Jaipur, India

PUBLISHED : Sunday, 22 April, 2007, 12:00am
UPDATED : Sunday, 22 April, 2007, 12:00am

Design-savvy travellers who want to buy into Jaipur's timeless taste need not drape their home in ethnic tat. Extraordinary antiques and unique modern homewares can be found all over this town.

AFKD (below; B-6/A-1 Prithviraj Road, C-Scheme, tel: 91 141 236 4863), Jaipur's first true interiors shop, sells wire coffee tables (US$133) woven by artisans who used to make bird cages, groovy pillowcases threaded with recycled plastic strips (US$15) and modern stacking bowls (US$55 for a set of three) made with Rohida wood, traditionally used by Jain priests. Founded by an industrial designer and his architect wife, this basement boutique should top any Jaipur design tour.

Blue pottery, a Turko-Persian artform, fills the red house of Neeja International (S-19 Bhawani Singh Road, C-Scheme, tel: 91 141 222 3511; www.neerjainternational.

com). High-quality plates (from US$2) line the shop's walls and hand-painted tiles and drawer knobs (25 US cents to US$1) make it easy to introduce a hint of India to any interior. Colour lovers should also visit Saroj (A-2 Tilak Marg, Nandanam Apartments, C-Scheme, tel: 91 141 511 0927). Collectors flock here for late-19th-century Ravi Varma prints (from US$35) depicting Indian life. Antique maps (from US$50) and vintage advertisements (from US$35) also line the walls.

Collectors and curators agree that the affable Subhash Sharma at Rajasthan Fabrics & Arts (Laxman Dwara, City Palace, tel: 91 141 260 1432) is the man to know in Jaipur when seeking antique textiles and traditional clothing. His well-stocked shop is a virtual South Asian tour: handspun fabric from Peshawar (from US$600), Gujarati knotted tie-dye (from US$500) and Rajput finery (from US$2,500). Modern updates at more modest prices can be found at Satayam (Laxman Dwara, City Palace, tel: 91 141 260 1432), his son's chic address next door.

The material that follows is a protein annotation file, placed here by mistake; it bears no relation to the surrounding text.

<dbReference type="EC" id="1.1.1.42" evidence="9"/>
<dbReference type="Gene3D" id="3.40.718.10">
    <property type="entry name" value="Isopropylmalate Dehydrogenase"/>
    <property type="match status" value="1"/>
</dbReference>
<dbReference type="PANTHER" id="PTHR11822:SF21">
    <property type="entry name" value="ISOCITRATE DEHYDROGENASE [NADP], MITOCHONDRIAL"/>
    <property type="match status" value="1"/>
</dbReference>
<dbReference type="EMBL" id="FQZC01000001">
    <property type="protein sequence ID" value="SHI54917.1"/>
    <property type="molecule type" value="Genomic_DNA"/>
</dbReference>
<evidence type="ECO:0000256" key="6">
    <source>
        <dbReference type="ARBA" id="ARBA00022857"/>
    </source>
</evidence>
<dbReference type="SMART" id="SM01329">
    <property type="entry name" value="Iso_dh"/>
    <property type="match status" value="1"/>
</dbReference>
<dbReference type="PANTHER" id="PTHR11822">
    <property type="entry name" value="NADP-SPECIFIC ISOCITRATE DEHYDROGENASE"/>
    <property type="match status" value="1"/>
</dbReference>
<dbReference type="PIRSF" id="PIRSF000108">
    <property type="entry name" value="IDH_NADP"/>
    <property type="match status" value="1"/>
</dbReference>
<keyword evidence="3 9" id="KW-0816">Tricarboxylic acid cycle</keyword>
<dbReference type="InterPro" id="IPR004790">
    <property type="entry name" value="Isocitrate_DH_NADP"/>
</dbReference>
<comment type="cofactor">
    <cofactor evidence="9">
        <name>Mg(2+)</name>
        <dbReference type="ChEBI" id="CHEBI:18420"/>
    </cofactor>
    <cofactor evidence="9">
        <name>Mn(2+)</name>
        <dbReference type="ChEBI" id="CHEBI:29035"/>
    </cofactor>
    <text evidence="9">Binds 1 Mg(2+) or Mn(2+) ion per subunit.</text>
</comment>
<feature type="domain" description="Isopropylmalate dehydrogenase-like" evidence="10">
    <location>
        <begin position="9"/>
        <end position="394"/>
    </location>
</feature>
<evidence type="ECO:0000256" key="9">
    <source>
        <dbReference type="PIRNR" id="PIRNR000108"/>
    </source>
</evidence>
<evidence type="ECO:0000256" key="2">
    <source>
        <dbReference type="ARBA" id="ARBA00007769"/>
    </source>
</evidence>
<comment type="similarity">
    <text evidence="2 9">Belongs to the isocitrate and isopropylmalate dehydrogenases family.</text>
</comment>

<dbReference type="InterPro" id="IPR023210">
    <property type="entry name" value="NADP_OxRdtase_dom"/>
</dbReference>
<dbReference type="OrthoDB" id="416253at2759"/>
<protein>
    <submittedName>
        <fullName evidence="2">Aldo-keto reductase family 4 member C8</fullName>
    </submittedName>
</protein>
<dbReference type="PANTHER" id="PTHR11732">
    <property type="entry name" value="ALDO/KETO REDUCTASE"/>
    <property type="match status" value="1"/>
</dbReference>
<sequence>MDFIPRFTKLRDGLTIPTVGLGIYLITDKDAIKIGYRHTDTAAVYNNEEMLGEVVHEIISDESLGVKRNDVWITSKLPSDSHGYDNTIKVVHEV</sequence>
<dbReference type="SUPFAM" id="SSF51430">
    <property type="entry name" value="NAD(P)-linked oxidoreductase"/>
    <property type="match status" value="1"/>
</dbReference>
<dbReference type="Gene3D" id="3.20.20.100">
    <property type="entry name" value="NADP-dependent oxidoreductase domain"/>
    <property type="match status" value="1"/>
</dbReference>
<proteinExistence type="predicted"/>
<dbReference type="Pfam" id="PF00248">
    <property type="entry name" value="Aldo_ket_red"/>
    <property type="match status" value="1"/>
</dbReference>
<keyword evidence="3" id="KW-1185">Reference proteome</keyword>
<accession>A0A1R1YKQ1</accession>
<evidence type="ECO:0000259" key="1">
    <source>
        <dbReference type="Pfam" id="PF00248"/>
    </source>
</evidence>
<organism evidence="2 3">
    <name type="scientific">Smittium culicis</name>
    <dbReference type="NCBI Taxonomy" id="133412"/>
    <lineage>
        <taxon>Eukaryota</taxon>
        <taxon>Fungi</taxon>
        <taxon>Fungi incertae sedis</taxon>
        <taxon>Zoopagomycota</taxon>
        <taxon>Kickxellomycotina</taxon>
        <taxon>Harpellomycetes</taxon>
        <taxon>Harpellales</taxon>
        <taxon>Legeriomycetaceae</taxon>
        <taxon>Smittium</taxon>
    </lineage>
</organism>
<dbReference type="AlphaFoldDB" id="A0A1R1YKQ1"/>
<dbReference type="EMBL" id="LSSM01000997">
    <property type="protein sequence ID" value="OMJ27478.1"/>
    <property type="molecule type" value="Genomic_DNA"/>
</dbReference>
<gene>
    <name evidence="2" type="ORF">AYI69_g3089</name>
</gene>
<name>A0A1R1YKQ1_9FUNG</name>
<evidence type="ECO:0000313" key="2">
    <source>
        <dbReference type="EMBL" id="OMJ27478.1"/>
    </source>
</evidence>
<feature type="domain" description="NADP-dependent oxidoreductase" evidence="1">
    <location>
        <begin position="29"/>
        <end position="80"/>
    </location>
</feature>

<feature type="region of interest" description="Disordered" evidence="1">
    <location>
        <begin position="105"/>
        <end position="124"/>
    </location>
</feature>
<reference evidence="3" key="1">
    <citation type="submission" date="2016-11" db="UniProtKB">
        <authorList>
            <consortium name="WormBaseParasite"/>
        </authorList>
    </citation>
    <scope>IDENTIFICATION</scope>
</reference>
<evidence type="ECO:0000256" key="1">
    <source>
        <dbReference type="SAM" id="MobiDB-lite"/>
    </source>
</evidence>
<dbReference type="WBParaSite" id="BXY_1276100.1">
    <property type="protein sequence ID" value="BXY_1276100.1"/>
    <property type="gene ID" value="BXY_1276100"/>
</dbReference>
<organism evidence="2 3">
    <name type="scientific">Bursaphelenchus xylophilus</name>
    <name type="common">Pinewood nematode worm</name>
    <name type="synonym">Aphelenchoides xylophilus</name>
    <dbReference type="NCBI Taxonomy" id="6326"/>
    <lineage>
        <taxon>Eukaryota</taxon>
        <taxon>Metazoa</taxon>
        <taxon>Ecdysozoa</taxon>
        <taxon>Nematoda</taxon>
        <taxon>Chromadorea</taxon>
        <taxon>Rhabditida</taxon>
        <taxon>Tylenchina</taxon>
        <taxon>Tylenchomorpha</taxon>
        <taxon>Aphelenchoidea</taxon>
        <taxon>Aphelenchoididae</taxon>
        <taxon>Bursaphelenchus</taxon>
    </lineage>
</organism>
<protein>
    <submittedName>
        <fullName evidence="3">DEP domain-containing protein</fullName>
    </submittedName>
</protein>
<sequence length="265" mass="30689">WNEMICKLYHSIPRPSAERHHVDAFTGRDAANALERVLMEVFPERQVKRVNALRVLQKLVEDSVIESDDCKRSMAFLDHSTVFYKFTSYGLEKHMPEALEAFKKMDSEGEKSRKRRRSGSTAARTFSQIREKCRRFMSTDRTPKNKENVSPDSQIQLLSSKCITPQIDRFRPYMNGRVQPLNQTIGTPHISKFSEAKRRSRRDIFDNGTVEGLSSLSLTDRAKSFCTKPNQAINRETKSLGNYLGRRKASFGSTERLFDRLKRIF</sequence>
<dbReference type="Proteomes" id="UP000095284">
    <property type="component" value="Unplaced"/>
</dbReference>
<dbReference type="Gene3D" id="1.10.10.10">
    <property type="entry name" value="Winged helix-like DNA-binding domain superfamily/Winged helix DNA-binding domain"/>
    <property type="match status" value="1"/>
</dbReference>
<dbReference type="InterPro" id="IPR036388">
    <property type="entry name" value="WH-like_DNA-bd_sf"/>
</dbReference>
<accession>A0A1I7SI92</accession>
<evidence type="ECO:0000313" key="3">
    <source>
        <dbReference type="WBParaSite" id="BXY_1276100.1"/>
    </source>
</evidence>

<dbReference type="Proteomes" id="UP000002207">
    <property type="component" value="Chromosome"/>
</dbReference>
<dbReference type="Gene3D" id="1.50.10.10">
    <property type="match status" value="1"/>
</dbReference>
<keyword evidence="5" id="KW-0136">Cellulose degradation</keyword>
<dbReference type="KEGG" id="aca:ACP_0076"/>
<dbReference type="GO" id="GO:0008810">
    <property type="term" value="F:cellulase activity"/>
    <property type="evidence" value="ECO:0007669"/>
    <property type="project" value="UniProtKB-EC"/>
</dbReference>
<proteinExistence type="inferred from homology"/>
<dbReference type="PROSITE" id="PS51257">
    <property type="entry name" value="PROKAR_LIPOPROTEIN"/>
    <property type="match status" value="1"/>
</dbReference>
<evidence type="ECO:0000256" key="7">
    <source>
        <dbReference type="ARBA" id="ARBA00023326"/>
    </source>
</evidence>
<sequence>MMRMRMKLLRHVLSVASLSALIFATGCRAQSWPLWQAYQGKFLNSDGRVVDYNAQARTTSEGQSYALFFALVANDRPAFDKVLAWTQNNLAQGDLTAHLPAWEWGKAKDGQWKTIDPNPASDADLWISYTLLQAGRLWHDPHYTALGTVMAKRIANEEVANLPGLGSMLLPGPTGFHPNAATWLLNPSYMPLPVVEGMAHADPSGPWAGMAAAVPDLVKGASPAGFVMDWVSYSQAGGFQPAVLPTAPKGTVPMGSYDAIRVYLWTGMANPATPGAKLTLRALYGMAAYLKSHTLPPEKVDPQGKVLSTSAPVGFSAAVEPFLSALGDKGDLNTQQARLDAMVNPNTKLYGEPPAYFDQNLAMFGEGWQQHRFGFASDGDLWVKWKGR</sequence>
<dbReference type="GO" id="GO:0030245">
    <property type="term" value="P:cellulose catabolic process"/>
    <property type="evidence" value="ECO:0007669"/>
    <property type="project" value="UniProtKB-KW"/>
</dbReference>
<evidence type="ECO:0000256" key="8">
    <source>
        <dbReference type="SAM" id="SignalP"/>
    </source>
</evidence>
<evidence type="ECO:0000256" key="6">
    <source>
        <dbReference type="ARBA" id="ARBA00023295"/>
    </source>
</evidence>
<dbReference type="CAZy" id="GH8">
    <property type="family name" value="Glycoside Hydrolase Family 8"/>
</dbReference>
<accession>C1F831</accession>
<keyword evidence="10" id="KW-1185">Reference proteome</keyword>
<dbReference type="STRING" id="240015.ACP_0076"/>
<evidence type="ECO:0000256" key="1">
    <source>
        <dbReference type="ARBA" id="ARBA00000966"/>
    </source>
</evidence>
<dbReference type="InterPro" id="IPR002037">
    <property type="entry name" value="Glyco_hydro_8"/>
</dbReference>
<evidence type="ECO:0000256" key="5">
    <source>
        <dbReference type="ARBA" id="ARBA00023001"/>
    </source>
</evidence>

A saffron-hued gate leads to Ambika Exports (Naila House, Moti Doongri Road, tel: 91 141 261 5059), a cavernous warehouse piled with yarn in every shade, waiting to be woven. Hand-knotted rugs were traditionally made in Indian villages as 'dowry dhurries', before the craft was commercialised by the British and woven by prisoners. These days, wool or cotton carpets can be custom designed and made to order in about 90 days by non-child labour (from US$2.50 a square foot).

Housed in a residence in the shadow of Amer Fort, the Anokhi Museum of Hand Printing (Anokhi Haveli, Kheri Gate, tel: 91 141 253 0226; anokhi.com) celebrates Rajasthan's block-printing heritage. Three floors of galleries take visitors through the history of this colourful craft from the 18th century, highlighting regional stylistic variations, such as Sanganer's red and black flowers or the masculine indigo prints of Bagru.